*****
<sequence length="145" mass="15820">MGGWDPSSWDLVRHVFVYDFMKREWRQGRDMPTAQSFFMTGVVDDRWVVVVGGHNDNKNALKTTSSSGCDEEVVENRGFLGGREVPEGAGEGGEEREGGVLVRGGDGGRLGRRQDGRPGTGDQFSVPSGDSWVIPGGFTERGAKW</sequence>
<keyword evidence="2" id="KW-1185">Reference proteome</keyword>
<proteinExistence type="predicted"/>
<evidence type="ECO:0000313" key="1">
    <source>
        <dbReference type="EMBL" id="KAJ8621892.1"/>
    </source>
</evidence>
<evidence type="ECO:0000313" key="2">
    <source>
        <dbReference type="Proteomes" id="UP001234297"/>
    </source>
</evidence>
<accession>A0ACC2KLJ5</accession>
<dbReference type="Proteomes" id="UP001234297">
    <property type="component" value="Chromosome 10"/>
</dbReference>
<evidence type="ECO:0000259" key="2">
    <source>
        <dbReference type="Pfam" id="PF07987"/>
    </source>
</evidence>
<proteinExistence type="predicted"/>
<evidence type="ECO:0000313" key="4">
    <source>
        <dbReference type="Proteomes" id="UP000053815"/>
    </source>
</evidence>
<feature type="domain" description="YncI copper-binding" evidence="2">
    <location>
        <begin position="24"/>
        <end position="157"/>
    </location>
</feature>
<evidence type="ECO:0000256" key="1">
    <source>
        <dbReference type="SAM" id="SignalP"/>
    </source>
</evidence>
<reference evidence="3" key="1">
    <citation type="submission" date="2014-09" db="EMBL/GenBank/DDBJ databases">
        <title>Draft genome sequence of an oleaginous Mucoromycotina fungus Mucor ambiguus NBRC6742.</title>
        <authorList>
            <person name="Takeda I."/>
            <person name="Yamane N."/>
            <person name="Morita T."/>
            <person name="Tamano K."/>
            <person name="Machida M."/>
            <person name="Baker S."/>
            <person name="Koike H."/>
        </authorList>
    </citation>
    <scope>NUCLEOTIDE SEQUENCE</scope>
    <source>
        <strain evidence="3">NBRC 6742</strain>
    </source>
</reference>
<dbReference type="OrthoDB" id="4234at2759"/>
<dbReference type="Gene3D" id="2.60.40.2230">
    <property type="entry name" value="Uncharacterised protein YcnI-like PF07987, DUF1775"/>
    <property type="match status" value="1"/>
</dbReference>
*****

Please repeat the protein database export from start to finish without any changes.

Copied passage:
<sequence length="145" mass="15820">MGGWDPSSWDLVRHVFVYDFMKREWRQGRDMPTAQSFFMTGVVDDRWVVVVGGHNDNKNALKTTSSSGCDEEVVENRGFLGGREVPEGAGEGGEEREGGVLVRGGDGGRLGRRQDGRPGTGDQFSVPSGDSWVIPGGFTERGAKW</sequence>
<keyword evidence="2" id="KW-1185">Reference proteome</keyword>
<proteinExistence type="predicted"/>
<evidence type="ECO:0000313" key="1">
    <source>
        <dbReference type="EMBL" id="KAJ8621892.1"/>
    </source>
</evidence>
<evidence type="ECO:0000313" key="2">
    <source>
        <dbReference type="Proteomes" id="UP001234297"/>
    </source>
</evidence>
<accession>A0ACC2KLJ5</accession>
<dbReference type="Proteomes" id="UP001234297">
    <property type="component" value="Chromosome 10"/>
</dbReference>
<evidence type="ECO:0000259" key="2">
    <source>
        <dbReference type="Pfam" id="PF07987"/>
    </source>
</evidence>
<proteinExistence type="predicted"/>
<evidence type="ECO:0000313" key="4">
    <source>
        <dbReference type="Proteomes" id="UP000053815"/>
    </source>
</evidence>
<feature type="domain" description="YncI copper-binding" evidence="2">
    <location>
        <begin position="24"/>
        <end position="157"/>
    </location>
</feature>
<evidence type="ECO:0000256" key="1">
    <source>
        <dbReference type="SAM" id="SignalP"/>
    </source>
</evidence>
<reference evidence="3" key="1">
    <citation type="submission" date="2014-09" db="EMBL/GenBank/DDBJ databases">
        <title>Draft genome sequence of an oleaginous Mucoromycotina fungus Mucor ambiguus NBRC6742.</title>
        <authorList>
            <person name="Takeda I."/>
            <person name="Yamane N."/>
            <person name="Morita T."/>
            <person name="Tamano K."/>
            <person name="Machida M."/>
            <person name="Baker S."/>
            <person name="Koike H."/>
        </authorList>
    </citation>
    <scope>NUCLEOTIDE SEQUENCE</scope>
    <source>
        <strain evidence="3">NBRC 6742</strain>
    </source>
</reference>
<dbReference type="OrthoDB" id="4234at2759"/>
<dbReference type="Gene3D" id="2.60.40.2230">
    <property type="entry name" value="Uncharacterised protein YcnI-like PF07987, DUF1775"/>
    <property type="match status" value="1"/>
</dbReference>